10 Tips For Potty Training

Potty training is a significant milestone for both toddlers and parents, marking a transition from diapers to using the toilet independently. While it can be a challenging and sometimes messy process, with patience and a positive approach, parents can guide their children through this developmental stage successfully. 

Potty Training Tips

Each child is unique, and there are many different approaches to potty training children. This makes it essential to tailor the approach to your child’s needs and cues and to recognize signs of readiness. Wake Forest Pediatrics has put together some practical tips for effective potty training.

  1. Timing Is Key

Start potty training when your child shows signs of readiness. Most children are ready between 18 and 24 months, but this can vary. Look for cues such as an increased interest in the bathroom, the ability to communicate basic needs, and the ability to stay dry for longer periods. It is also important to note that boys typically start later and may take longer to train.

  1. Create A Potty-Friendly Environment

Make the bathroom an inviting and child-friendly space. Use a small potty chair or a child seat on the regular toilet to make it more accessible. You may even consider placing the potty in a more convenient location, such as their bedroom. This gives them access to use it during playtime, or once they awake from naps. Not to mention that it offers their own space and privacy. 

  1. Demonstrate And Encourage

Children learn by example, so allow your child to observe you using the toilet. Use simple language to explain what you are doing, emphasizing that this is what big kids do. Encourage curiosity and interest in the process.

  1. Establish A Routine

Create a consistent potty routine, such as having your child sit on the potty after meals or before bedtime. Consistency helps children understand the connection between the sensation of needing to go and the act of using the potty.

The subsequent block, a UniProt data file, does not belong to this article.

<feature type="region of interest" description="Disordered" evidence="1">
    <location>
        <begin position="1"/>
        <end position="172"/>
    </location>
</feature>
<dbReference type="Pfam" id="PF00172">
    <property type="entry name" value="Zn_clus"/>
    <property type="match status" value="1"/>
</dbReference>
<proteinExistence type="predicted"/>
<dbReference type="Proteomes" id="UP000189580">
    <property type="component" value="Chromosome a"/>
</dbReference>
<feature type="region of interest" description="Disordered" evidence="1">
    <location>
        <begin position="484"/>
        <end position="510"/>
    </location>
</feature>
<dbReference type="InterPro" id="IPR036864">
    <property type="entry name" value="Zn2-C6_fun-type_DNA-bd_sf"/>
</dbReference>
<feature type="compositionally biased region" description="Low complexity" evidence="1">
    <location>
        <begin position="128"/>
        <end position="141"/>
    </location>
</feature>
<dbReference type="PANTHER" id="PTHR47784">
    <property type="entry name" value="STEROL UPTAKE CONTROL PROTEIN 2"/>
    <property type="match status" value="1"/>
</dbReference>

1. Celebrate Small Victories

Praise and positive reinforcement are crucial during potty training. Celebrate each success, no matter how small, with enthusiasm and encouragement. This can be done with a high five, a hug, or small rewards like stickers.

  1. Be Patient And Understanding

Understand that accidents will happen, and it’s a natural part of the learning process. Instead of getting upset, reassure your child and clean up accidents together. Maintaining a calm and positive attitude helps create a supportive environment for learning.

  1. Use The Right Tools

Invest in training pants or underwear that your child can easily pull up and down. This promotes independence and makes the transition from diapers smoother. Keep a stash of spare clothes in case of accidents.

  1. Introduce A Potty Training Schedule

Set a timer for regular potty breaks, especially during the initial stages of training. This proactive approach helps prevent accidents and reinforces the routine. Over time, your child will develop a sense of when they need to go.

  1. Make It Fun

Turn potty time into a fun and engaging experience. Consider reading books, singing songs, or using interactive apps that focus on potty training. The more enjoyable the process, the more likely your child will be motivated to participate.

  1. Transition To Nighttime Training Gradually

Nighttime training often takes longer than daytime training. Limit fluid intake before bedtime, encourage your child to use the potty before going to sleep, and consider using training pants or waterproof mattress covers during the transition period.

Potty training is a developmental milestone that requires patience, consistency, and a positive mindset. Here at Wake Forest Pediatrics, our pediatricians are board-certified by the American Board of Pediatrics and members of the American Academy of Pediatrics. Do you have more questions about potty training? Give us a call at 919-556-4779 or request an appointment.

patient portal